Hypermobile EDS

So I saw my rheumatologist last week and the first thing he said was we need to agree on the diagnoses which was more than I thought he was going to say if I’m honest as I was literally wanting some acknowledgement on the hypermobile EDS condition.

He has decided I have:

  • hypermobile EDS
  • hypermobility
  • PoTs
  • low B12
  • possible low vitamin C – we are trialling a six week supplement on whether this helps things as large amounts of fruit aggravate my stomach (it was worse when I still had active disease from ulcerative colitis)
  • easy bruising – which is it’s own condition who knew!
  • possible fibromyalgia

So yeah a lot more than what I thought I had and as disappointing as that is to an extent I guess it gives me a break from just thinking that I am making things up. I said this to 00Steve and he turned around and said “I didn’t think you were making it up.” – I wasn’t even accusing him of that but I do worry that people think I play on things. Which really angers me because I have always worked even through some really bad flares and tried to get on with life.

So what is hypermobile EDS when it’s at home?

Well thankfully it is classed as the least severe of the collection of EDS which is short for Ehlers Danlos Syndrome. It is basically some genes are faulty and cause issues with connective tissues. The symptoms for this particular type of EDS are:

  • joint hypermobility – this was something there was no questioning on as I score 7 out 9 on this scale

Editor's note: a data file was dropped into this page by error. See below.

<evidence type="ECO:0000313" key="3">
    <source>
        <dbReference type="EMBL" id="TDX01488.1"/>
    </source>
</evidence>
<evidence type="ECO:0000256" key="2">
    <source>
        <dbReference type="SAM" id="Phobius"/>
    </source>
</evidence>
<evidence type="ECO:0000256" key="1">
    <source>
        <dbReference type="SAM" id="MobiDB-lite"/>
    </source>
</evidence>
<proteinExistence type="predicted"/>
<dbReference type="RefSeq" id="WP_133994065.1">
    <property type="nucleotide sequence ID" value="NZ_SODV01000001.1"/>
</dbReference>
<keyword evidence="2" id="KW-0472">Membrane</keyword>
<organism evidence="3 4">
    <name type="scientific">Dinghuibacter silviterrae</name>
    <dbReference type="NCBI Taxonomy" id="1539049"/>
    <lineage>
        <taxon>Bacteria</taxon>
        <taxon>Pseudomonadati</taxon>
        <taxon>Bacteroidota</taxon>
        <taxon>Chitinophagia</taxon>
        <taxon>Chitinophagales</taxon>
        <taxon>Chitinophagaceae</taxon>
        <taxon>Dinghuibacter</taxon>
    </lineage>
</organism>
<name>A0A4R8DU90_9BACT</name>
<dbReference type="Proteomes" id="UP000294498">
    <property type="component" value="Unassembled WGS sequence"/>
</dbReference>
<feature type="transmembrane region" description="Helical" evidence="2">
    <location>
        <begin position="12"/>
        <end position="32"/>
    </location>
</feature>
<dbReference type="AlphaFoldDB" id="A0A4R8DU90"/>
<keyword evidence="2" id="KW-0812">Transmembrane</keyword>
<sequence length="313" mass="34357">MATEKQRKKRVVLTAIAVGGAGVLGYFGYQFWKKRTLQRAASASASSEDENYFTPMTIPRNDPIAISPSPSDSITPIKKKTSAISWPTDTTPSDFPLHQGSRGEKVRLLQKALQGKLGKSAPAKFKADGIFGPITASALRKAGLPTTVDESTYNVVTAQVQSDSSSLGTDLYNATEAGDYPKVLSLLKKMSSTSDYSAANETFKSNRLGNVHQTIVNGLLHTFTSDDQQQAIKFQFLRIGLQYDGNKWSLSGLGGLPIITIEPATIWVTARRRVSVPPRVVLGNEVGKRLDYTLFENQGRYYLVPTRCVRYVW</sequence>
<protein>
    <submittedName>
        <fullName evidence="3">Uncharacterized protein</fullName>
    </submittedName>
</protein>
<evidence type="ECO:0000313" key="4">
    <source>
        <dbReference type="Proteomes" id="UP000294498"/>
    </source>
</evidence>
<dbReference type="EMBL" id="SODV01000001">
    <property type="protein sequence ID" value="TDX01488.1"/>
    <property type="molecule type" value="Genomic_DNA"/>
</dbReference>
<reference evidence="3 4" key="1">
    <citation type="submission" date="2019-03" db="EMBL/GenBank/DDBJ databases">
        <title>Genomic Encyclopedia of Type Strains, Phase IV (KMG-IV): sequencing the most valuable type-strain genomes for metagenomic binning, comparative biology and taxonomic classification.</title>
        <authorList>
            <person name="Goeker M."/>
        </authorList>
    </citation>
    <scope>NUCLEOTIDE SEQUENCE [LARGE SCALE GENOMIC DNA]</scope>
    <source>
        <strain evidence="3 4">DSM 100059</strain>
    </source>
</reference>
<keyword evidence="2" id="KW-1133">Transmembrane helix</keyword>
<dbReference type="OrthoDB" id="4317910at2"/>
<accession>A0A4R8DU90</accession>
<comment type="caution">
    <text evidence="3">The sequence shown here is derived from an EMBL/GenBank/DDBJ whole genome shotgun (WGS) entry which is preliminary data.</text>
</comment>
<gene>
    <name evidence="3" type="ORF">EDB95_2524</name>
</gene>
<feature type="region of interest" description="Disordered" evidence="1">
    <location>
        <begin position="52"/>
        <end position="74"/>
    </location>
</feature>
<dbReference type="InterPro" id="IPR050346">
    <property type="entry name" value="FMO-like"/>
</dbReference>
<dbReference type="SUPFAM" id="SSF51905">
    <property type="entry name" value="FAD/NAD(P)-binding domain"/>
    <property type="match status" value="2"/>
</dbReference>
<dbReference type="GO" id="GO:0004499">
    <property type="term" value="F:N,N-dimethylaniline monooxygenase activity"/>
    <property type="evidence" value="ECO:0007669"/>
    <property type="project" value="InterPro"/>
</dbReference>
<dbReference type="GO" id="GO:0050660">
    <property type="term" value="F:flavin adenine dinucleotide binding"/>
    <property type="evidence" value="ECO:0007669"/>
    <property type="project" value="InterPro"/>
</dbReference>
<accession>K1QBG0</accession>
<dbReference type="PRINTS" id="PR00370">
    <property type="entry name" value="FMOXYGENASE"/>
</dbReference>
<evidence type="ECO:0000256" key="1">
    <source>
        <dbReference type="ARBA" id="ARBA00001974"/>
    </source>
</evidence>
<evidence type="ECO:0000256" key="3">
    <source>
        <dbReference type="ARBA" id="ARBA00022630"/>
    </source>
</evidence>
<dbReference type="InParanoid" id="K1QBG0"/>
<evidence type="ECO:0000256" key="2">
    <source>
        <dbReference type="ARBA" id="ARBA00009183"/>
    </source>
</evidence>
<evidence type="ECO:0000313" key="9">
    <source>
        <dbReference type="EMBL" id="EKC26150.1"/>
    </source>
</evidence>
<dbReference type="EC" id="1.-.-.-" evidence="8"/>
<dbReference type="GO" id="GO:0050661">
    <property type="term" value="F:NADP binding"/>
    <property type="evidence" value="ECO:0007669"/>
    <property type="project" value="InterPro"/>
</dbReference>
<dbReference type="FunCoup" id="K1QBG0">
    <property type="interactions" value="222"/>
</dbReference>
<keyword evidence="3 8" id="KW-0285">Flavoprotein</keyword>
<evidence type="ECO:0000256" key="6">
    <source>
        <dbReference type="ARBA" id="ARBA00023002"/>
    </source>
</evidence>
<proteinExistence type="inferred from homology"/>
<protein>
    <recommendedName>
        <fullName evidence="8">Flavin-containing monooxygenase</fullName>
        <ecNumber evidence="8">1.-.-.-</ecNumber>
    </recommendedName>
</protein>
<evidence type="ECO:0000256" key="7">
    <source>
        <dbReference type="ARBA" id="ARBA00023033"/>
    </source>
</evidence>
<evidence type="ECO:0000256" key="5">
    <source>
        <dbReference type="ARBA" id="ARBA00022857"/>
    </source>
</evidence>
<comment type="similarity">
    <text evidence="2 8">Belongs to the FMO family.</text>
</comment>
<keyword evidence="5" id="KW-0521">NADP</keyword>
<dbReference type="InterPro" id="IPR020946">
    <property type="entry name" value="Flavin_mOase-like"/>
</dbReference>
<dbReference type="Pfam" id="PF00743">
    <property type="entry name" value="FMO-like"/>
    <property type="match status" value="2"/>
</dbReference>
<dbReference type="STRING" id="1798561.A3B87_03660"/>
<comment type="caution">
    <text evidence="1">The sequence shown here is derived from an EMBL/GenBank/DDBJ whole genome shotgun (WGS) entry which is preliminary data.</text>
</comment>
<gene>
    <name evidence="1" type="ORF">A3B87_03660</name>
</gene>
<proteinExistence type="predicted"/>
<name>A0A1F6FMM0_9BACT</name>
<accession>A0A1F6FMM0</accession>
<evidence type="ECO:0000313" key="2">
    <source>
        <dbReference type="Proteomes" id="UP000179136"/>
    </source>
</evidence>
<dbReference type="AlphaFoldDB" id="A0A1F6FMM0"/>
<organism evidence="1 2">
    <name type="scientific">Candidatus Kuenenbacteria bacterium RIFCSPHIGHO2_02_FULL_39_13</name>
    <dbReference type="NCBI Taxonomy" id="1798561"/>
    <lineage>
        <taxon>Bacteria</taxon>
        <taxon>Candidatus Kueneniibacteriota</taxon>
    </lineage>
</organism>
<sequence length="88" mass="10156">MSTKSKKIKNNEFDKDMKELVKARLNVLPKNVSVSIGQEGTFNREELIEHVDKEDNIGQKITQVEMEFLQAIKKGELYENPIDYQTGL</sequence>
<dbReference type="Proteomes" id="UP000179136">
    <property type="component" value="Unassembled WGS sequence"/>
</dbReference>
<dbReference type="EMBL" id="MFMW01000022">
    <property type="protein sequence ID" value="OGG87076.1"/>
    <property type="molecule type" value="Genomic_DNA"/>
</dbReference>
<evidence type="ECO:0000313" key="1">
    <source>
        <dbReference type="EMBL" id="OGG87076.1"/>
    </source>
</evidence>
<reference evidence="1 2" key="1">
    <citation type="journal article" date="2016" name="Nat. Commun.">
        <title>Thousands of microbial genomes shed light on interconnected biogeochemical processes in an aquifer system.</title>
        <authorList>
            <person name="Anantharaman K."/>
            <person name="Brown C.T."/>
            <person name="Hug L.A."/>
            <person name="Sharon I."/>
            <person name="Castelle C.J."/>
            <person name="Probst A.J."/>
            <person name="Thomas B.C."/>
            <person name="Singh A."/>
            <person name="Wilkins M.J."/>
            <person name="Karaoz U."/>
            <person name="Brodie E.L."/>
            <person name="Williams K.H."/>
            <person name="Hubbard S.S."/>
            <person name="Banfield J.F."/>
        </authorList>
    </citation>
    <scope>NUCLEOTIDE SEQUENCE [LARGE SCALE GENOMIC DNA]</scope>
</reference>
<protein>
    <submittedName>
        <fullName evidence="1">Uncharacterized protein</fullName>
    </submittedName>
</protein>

• loose, unstable joints that dislocate easily – this one is odd as I don’t fully dislocate but they do feel like they have dropped and I get horrific nerve pain until it settles back in place
  • joint pain and clicking joints – if you have been around me when I bend over you would agree on this one
  • extreme tiredness (fatigue) – this one is a mixture of different conditions I think from B12 and dehydration
  • skin that bruises easily – I am constantly covered in bruises from the slightest knock
  • digestive problems, such as heartburn and constipation – growing up with ulcerative colitis I didn’t get the diarrhoea I got severe constipation and even now with my ileostomy I pancake far more than I should do
  • dizziness and an increased heart rate after standing up – this I have been suffering with for a long time and goes hand in hand with PoTs that I will talk about next week
  • problems with internal organs, such as mitral valve prolapse or organ prolapse – I so far don’t suffer from this thankfully
  • problems with bladder control (stress incontinence) – nor this

That is how it affects and has affected me in the past; the treatment isn’t straight forward either as it’s genetic and I guess it may vary from person to person – so these are the treatments:

  • a physiotherapist can teach you exercises to help strengthen your joints, avoid injuries and manage pain
  • an occupational therapist can help you manage daily activities and give advice on equipment that may help you
  • counselling and cognitive behavioural therapy (CBT) may be useful if you’re struggling to cope with long-term pain
  • for certain types of EDS, regular scans carried out in hospital can detect problems with internal organs
  • genetic counselling can help you learn more about the cause of your condition, how it’s inherited, and what the risks are of passing it on to your children

I am being referred to a physiotherapist at James Cook University Hospital as one of their team is very knowledgeable on this condition. That really is the only one I can do as we know therapy and me so far hasn’t worked and the others don’t apply to the hypermobile EDS type.

If you want to know more on the different types of Ehlers-Danlos Syndrome please go to the NHS website as that is where I get my information on conditions from.

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